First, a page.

Yun Heunggil is one of the writers who tried to overcome the trauma of the national division through reconciliation as a way to heal the wounds. His representative works include The Rainy Spell, When Will the Rainbow Rise, and the novel A Sickle. While the first two works suggested the necessity of condolence and reconciliation to restore family relationship, A Sickle differentiated itself from the others by attempting reconciliation at a social level beyond an individual dimension. However, while private-level reconciliation proceeded in a relatively smooth manner, the process to achieve social reconciliation was inevitably more complicated due to the longer period of time when the division system had continued. It turns out to be the harmful consequences of the division trauma that hinders objective reflections on the d ivision an d the war.
A Sickle by Yun Heunggil reveals the pattern of a division trauma that operates in a society at the end of 30 years after the Korea War. In addition, he faces that the healing of the trauma of division is a structure that cannot be cured without reaching a social consensus beyond the individual level. Therefore, in order to objectively reflect on historical events as a beginning of social healing, concealed memory is restored to attempt to integrate the memory. As a subsequent phase, he suggests that it is necessary for the victims to encounter each other to talk about and listen to their wounds. He argues that the final stage of overcoming division is the process of social healing.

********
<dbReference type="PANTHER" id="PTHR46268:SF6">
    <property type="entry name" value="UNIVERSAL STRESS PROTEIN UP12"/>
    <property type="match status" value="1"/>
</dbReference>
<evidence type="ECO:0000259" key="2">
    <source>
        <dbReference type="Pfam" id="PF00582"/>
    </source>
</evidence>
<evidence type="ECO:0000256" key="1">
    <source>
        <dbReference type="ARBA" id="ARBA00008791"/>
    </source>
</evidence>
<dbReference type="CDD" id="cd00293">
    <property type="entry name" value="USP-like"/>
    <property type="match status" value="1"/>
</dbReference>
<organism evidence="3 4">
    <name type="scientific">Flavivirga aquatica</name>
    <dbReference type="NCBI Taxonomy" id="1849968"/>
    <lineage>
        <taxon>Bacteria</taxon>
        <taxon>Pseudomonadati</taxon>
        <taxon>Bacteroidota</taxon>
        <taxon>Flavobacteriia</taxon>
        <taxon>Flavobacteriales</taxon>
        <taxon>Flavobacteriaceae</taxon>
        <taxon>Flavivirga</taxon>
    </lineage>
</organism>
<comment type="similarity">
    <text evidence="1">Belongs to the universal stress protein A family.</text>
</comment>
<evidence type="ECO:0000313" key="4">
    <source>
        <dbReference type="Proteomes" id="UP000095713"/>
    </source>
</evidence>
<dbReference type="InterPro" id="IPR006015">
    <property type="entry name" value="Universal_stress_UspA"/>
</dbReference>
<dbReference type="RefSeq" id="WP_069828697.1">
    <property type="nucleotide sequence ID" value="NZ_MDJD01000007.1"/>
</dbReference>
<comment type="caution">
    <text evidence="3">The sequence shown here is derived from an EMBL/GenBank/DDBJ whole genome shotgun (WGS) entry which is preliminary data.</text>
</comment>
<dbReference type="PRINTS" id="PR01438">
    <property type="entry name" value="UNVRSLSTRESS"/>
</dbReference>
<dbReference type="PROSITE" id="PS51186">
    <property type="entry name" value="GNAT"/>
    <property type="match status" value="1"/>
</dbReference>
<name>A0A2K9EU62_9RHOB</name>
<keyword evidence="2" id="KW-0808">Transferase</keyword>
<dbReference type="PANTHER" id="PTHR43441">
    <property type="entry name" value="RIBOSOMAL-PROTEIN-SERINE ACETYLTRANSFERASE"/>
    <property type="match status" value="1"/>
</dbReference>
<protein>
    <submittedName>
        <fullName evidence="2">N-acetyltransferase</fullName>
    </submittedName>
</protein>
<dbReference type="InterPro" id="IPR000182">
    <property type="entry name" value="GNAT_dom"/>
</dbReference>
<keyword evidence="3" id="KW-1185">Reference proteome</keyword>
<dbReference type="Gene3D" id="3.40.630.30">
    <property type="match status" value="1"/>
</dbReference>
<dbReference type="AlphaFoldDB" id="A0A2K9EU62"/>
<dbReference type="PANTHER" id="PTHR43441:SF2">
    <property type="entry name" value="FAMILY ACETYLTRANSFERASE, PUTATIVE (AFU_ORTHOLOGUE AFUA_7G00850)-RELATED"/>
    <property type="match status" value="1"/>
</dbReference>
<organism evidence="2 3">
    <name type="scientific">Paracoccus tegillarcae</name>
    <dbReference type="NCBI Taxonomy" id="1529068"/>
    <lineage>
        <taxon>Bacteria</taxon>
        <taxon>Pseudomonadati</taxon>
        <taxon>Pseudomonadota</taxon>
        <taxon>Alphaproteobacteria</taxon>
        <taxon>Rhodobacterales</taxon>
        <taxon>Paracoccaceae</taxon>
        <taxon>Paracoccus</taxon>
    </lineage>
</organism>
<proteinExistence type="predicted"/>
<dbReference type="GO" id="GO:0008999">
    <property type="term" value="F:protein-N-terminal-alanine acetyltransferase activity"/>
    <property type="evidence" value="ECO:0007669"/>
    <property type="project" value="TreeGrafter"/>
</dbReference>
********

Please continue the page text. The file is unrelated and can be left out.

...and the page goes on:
This article aims to analyze condolence, reconciliation, and social healing as a solution to overcome the division suggested by Yun Heunggil and examine its limitations.